StrategyMay 15, 2009

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Closer Complex: Potential Ascensions

By Matthew Robertson

Let’s start with a quick recap. The Washington Nationals are no closer to finding a closer than they were three weeks ago. The only thing they have found out is that Joe Beimel, Kip Wells, and Julian Tavarez aren’t closers. Fantasy leaguers just need to realize that Joel Hanrahan is only reliever worth owning on that team and that is only when he can throw strikes, which has been a problem for him this year. Just hang onto Hanrahan and sit him in hopes that he’ll come around. Two caveats are that Garrett Mock has pitched decently of late and Mike MacDougal has been OK with Triple-A Syracuse since his recent acquisition, while Logan Kensing has been knocked around since his trade.

Many people are talking about the emergence of Andrew Bailey in Oakland and are betting on his eventual ascension to the closer role. It’s been impossible not to be impressed with what Bailey has done so far this year. A former starter, his conversion to relief has, as it does to many former starters, added velocity to his fastball, because he has not need to pace himself. Bailey’s fastball has gone from hitting 92-94 mph all the way up to 95-98 mph as he gets more and more comfortable. Combine that velocity with an effective cutter/curveball combo and you have the makings of a promising soon-to-be 25-year old reliever. Now, temper those details with the fact that Ziegler has done nothing to lose his job aside from being sick with the flu, and Santiago Casilla, also very effective this year, is due back this weekend, while Michael Wuertz continues to impress as well. Bailey looks a little less attractive with those things in mind. Add in that he doesn’t have a lot of end-game experience and I still think he’s currently third in line for saves. I think Ziegler will eventually be exploited due to lack of stuff, and that will leave Casilla, Bailey, and maybe Wuertz, with the edge going to Casilla if he’s healthy. Still, 22-year-old Henry Rodriguez is uber-talented and waiting in the wings at Triple-A. As he improves his control, Rodriguez should see time in the majors this year. Think last year’s Jose Arredondo.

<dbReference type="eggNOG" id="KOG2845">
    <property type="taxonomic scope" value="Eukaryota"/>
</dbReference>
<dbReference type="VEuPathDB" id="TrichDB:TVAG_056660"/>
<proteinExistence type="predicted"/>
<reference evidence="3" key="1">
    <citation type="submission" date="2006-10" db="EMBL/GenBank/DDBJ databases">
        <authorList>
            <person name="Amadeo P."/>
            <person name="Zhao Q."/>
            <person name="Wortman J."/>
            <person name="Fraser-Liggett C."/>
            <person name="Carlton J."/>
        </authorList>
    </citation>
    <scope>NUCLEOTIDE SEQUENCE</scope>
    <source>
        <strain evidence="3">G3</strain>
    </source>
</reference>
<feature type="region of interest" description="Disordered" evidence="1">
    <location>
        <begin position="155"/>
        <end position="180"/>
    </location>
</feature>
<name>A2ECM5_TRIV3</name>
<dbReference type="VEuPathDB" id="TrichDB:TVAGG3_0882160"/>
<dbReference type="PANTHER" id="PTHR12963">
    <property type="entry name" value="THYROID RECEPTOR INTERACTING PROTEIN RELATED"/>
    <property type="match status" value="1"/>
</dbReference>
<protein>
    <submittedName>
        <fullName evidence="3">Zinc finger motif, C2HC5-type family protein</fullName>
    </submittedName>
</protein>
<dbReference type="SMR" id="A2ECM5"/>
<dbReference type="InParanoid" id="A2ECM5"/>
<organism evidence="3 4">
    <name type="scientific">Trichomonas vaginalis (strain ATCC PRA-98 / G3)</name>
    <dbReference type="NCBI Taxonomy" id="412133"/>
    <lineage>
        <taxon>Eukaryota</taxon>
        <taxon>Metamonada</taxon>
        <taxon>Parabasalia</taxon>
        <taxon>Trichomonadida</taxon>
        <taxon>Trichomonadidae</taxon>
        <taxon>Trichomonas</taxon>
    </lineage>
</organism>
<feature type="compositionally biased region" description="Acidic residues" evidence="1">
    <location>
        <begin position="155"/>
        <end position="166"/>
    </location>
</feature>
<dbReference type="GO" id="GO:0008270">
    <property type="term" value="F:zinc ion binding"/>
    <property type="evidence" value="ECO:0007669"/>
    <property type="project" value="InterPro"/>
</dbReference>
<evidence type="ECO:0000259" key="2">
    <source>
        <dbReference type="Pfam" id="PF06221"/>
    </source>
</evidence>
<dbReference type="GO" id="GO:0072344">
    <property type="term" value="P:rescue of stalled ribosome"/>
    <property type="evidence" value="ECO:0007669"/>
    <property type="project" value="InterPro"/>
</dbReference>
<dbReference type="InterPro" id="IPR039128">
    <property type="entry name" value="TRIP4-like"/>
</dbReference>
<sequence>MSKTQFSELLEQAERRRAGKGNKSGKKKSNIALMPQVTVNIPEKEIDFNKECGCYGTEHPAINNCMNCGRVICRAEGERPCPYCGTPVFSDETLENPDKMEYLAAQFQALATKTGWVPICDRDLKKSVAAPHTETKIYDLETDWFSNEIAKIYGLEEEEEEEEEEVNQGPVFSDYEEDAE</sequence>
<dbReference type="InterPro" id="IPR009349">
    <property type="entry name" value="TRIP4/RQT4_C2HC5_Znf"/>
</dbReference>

I thought it would be fun to look at a few non-closer relievers that are emerging this year. Now, a few of these guys could be trade bait for non-contending teams or teams well established at closer. The first one is Arizona’s Tony Pena, as he’s just been simply dominant since he altered his mechanics and added movement to his slider. He’s looking like that closer-of-the-future now. It’s not that Chad Qualls has been bad — it’s that Pena has just been better so far this season. Pena will help in all formats right now.

Former North Carolina Tar Heel Daniel Bard has rocketed through the minors since his conversion to relief, and now the former first-Rounder finds himself in the majors, as a future Super-Two no less. Boston keeps getting richer and richer with their pitching talent, and Bard consistently hits triple-digits on the radar gun with amazingly good control. The fact that the Red Sox respect his talent so much as to actually lose money by calling him up early just speaks volume of his talent. Papelbon isn’t going anywhere anytime soon, and Bard figures to be very attractive to many teams. It’d almost be a waste to see him in setup duty instead of mowing down batters in the ninth. He figures to be high on the wish lists of teams in need of future closers. I think I hear Manny Acta drooling and crying at the same time right now.

Matthew Robertson is one of a growing number of fantasy experts who write for the Cafe. You can catch up with Matthew in the Cafe's forums where he posts under the name of Havok1517.
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